• Helveta, a British company, created plastic barcodes that forest companies attach to the logs. The barcode is scanned by a mobile phone and the image is sent to a database that is accessible throughout the supply chain. Any tree delivered to a lumber mill without a tracked barcode is considered illegal.

      This method may not prevent illegal logging in the near future. However, if it is difficult for illegal loggers to monetize their logs, they may lose interest in their logging “venture.”

    • Topher White of the Rainforest Connection created a network of monitoring devices using recycled cell phones with antenna and powered by solar panels. The phones in waterproof cases aremounted all over the forest. They can detect, locate, record and report various sounds accompanying the illegal activity such as the sound of chainsaws, truck engines, gunfire and explosions within a mile for analysis to a cloud server.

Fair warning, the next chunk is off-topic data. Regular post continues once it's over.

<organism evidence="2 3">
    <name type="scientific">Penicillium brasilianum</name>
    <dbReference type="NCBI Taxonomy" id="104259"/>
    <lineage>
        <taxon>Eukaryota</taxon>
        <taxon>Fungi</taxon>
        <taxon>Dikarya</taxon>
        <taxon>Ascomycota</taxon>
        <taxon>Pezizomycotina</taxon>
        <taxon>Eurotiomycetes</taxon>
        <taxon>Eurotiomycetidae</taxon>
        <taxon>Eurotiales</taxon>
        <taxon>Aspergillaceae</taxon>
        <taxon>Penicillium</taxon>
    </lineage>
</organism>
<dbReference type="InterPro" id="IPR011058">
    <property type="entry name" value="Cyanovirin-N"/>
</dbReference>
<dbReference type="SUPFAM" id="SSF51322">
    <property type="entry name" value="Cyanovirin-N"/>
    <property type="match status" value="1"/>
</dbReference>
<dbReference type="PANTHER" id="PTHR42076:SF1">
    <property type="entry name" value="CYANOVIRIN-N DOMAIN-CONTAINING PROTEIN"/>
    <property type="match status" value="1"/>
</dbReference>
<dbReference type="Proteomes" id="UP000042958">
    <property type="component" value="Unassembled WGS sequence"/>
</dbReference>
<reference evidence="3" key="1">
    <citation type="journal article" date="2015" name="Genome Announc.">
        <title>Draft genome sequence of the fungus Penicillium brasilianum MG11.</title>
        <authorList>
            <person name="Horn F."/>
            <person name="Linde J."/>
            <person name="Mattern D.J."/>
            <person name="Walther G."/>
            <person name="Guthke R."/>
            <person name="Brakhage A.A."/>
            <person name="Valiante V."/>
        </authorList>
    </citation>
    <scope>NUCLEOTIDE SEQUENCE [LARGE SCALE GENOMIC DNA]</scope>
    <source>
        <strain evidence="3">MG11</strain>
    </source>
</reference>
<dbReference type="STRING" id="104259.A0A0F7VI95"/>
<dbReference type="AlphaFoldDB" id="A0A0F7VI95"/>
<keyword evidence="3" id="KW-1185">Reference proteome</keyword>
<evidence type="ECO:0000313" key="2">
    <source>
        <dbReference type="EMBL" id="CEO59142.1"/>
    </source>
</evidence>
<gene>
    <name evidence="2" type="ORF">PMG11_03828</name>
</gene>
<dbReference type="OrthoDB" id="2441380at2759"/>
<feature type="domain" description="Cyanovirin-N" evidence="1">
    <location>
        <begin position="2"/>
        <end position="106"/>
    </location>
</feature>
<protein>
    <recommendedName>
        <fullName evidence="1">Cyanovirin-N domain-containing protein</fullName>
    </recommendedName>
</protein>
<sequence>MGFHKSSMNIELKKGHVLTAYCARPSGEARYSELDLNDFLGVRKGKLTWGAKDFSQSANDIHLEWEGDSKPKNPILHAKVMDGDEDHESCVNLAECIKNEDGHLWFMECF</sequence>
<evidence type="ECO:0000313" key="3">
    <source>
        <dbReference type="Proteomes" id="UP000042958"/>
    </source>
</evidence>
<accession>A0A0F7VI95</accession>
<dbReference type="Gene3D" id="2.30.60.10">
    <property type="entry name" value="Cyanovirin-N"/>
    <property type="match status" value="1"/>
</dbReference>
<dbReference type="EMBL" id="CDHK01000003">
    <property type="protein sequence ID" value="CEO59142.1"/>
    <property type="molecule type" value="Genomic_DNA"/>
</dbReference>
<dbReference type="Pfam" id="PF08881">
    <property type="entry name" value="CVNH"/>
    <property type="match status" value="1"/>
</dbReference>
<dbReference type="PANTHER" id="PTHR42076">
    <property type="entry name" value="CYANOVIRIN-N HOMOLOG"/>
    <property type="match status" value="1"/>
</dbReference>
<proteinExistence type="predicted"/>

The monitoring network can also text authorities so they can take appropriate action. This is a preventive device as it catches illegal loggers while they are just starting to cut trees. This monitoring network is used in Indonesia, Peru, Cameroon, Brazil and Ecuador.

  • Monitor the oceans:
    Illegal fishing continues to be a huge global problem. Solutions are hampered because a lot of data collected and available is not used in ocean-related businesses, recreation and conservation.

The National Oceanic and Atmospheric Administration (NOAA) launched a mobile phone app development competition- the XPRIZE Ocean Initiative. The competition was launched to “encourage app developers and data scientists to work toward a future where the world’s ocean data is available at our fingertips, visualized in a user-friendly and meaningful way.”

NOAA announced the following as the winners in seven categories:

  • Navisea(Shipping and Trade) – the app for “for planning and tracking ocean voyages, and includes data on traffic, ports, docks, navigation and weather.”
  • FishAngler(Fishing) – to allow recreational fishermen to record new spots discovered and other fishing experiences.
  • SeaStatus Marine Weather(Public Safety, Integrating Multiple Datasets)- the app for the delivery of “personalized marine weather data” that will help keep mariners safe.